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  • Author Matthew Higgs
  • Published July 7, 2014

Opinion: Why apps are the future of music

It’s not an antiques shop – the music industry should be at the cutting edge of technology. In an age of 3D TVs, cars that drive themselves and movies that download in seconds why are we still playing with our granddad’s vinyls, poor quality MP3 files and CDs that stick?

 

It seems the music industry is in a bit of a mess. As American rapper and producer, Kanye West, said in an interview with Zane Lowe last year: “The entire music industry was hit by a glacier by the Internet.” It’s a glacier that won’t melt any time soon, it’s time to deal with it, folks.

 

Unfortunately those who have tried to deal with it haven’t got very far. Pay-per-song downloads were supposed to be the answer, until people figured you could get music for free elsewhere. Now everyone seems to think the answer is streaming. It may be the answer for singles but it’s no way to get the full enjoyment from music that an artist has spent a career crafting.

 

The answer is here
The solution is clear. Apps are the centre point of all smartphones. Many people now play their music through their smartphone or tablet – music companies should open their eyes to this great possibility.

 

Apps allow artists to be creative. In an era of unadventurous, predictable and repetitive music releases, where breaking Vevo records means more to fans than being No.1, the music industry needs creativity.

 

In 2011, Björk became one of the first artists to release an app-album with her record Biophilia. It became a huge success and included animations and a game for each song – much more enjoyment than you’d get from streaming the album. That it was interactive opened people’s minds – music doesn’t just have to be 12 music files on your computer.

 

 

In 2013, Jay Z put out his album Magna Carta… Holy Grail in an app form and, unlike Björk, made it available for free. Sponsorship funded the project, which included behind-the-scenes videos and the music was released through the app before general release. Aside from the app, the album was still No.1 in both the US and UK charts and was nominated for six Grammy’s in 2014. Finally, someone innovative is giving technology a chance…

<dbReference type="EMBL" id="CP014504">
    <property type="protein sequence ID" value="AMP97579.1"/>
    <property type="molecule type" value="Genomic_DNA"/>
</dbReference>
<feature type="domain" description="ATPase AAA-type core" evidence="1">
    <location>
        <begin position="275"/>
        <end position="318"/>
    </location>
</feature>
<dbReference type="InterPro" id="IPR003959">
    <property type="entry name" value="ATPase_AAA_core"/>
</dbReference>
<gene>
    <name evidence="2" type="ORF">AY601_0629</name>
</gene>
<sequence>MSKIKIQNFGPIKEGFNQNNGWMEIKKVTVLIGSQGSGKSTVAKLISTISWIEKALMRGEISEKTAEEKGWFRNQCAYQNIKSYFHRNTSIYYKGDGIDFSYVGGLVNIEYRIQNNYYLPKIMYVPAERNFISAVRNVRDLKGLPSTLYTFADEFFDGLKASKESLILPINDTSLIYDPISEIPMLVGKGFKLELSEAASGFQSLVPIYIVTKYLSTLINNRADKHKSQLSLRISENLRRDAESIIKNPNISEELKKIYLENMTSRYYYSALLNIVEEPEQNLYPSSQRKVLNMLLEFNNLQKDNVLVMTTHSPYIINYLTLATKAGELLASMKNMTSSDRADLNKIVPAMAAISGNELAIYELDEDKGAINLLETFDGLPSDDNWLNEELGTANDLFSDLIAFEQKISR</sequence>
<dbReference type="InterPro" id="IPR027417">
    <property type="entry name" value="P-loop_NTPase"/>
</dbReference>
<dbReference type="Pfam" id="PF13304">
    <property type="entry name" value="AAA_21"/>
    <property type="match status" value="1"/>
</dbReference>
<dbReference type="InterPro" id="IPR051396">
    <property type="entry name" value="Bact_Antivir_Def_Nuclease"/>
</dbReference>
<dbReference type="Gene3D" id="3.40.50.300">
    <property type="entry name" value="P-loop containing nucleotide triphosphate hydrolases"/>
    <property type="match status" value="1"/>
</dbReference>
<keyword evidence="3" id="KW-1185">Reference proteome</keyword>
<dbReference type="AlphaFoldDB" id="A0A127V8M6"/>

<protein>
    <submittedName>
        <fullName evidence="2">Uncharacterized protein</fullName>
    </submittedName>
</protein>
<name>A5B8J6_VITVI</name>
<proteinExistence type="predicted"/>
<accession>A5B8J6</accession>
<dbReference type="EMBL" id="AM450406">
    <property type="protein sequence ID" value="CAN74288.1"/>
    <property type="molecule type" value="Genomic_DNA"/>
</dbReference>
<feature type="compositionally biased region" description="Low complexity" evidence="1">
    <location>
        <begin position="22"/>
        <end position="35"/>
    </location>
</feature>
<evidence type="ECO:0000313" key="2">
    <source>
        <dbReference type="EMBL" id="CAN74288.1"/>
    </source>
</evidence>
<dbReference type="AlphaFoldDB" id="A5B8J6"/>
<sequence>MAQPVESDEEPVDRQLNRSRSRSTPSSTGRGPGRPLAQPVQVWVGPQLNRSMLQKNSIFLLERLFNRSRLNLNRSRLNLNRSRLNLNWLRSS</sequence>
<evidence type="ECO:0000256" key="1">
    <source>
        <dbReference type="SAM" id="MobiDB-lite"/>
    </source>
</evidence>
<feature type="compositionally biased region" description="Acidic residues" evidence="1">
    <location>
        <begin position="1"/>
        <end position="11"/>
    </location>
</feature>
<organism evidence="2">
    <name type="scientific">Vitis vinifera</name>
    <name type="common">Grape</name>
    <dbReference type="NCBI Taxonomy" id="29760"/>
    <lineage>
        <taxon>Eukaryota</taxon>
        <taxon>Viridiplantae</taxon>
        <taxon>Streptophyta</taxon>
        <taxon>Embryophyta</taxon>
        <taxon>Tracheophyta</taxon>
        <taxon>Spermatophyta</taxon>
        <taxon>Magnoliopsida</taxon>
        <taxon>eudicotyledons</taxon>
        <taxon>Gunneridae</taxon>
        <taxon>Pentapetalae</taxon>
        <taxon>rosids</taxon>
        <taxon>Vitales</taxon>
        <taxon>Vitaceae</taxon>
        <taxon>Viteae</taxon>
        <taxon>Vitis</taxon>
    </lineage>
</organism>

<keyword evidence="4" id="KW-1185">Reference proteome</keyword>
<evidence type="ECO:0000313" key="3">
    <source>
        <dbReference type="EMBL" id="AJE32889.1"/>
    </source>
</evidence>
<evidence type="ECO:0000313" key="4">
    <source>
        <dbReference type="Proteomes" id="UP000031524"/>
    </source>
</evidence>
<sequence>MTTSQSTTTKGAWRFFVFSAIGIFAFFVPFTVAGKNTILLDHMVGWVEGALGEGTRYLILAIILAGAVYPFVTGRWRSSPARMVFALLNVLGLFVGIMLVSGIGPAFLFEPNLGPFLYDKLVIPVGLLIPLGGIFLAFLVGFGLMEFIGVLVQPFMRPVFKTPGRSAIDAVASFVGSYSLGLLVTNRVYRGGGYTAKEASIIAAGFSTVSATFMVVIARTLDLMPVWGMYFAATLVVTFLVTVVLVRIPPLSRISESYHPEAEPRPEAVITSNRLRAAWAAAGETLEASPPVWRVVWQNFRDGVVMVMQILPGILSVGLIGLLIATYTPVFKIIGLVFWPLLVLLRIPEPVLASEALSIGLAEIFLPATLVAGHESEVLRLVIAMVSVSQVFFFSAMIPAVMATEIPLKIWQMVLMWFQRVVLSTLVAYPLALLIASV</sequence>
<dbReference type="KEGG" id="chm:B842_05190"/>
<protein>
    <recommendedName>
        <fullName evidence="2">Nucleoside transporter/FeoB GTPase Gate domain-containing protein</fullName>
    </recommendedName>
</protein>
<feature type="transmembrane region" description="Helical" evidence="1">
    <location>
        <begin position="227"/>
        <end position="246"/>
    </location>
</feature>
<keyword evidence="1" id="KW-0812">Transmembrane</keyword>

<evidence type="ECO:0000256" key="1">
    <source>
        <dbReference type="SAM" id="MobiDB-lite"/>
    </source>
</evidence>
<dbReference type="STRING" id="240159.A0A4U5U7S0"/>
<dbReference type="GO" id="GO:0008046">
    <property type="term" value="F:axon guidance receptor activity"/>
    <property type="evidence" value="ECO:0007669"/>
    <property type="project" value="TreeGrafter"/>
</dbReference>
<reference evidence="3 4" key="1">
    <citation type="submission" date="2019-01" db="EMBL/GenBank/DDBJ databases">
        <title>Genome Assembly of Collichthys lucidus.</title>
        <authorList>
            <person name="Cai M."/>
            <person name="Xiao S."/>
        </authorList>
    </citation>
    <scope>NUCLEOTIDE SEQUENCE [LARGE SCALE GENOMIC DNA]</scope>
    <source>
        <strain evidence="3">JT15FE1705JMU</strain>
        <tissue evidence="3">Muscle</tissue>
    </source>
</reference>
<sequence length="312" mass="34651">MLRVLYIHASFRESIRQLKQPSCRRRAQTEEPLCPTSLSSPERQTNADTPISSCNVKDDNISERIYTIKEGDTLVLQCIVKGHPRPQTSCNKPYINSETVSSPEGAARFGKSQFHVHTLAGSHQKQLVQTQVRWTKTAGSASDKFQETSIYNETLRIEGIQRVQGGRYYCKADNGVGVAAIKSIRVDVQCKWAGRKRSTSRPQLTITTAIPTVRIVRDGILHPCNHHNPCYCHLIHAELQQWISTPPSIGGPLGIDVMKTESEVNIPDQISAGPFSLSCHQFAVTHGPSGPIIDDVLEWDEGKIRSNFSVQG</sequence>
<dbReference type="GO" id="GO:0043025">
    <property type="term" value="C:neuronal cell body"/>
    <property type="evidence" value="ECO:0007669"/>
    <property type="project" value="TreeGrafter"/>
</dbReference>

The future needs to hurry up
With more and more artists now experimenting with the app idea, it should only be a matter of time before this becomes the future of music releases. If fans can get the album for free and enjoy a more interactive experience then it works for them. If artists and bands can generate revenue from advertising and/or sponsorship then it works for them. Who’s not to gain?

 

It will be a slow process, as hyper-vigilant music executives seem very cautious about the app-idea. Even if it does cost a lot to produce high-quality apps, if there are millions of downloads it makes sense to go down that route. Apps open possibilities to make music exciting again!

 

Artwork, photo shoots, live performances, interviews, games and animations can all be included. Music videos, behind-the-scene footage to show fans the recording process – the possibilities are endless. Music doesn’t just have to be aural. It can be visual.

 

Apps bring the artist closer to the fans – it’s a more personal experience than having a third-party streaming service, download site or record store getting in the way. Apps don’t take up physical space – the problem with CDs, tapes and vinyl. Who doesn’t have at least one cupboard full of dusty old CDs getting in the way?

 

Quality and quantity
As for the sound quality, MP3s try to balance good quality sound with a low storage space, often sacrificing the former. With tablets and smartphones increasing capacities, storing higher-definition music files in an app won’t be a problem – music companies can concentrate on delivering high-quality remastered music. It’s a win-win situation.

 

In a month where the UK singles chart include streaming data for the first time, the industry is finally waking up to things need to change to keep the music industry running. Music is more popular than ever, yet album sales are lower than ever. Streaming might be the answer for singles, but apps are the answer for the future of albums.

 

Instead of fighting the digital age musicians must embrace it. And embrace it fully – apps and all.

 

Matt Higgs is one of our new Rising Stars writers. You can read the rest of his stuff here >>>

 

To find out more about the LG G2 and G3 smartphones – phones that can play high-definition audio files – visit www.lg.com/uk

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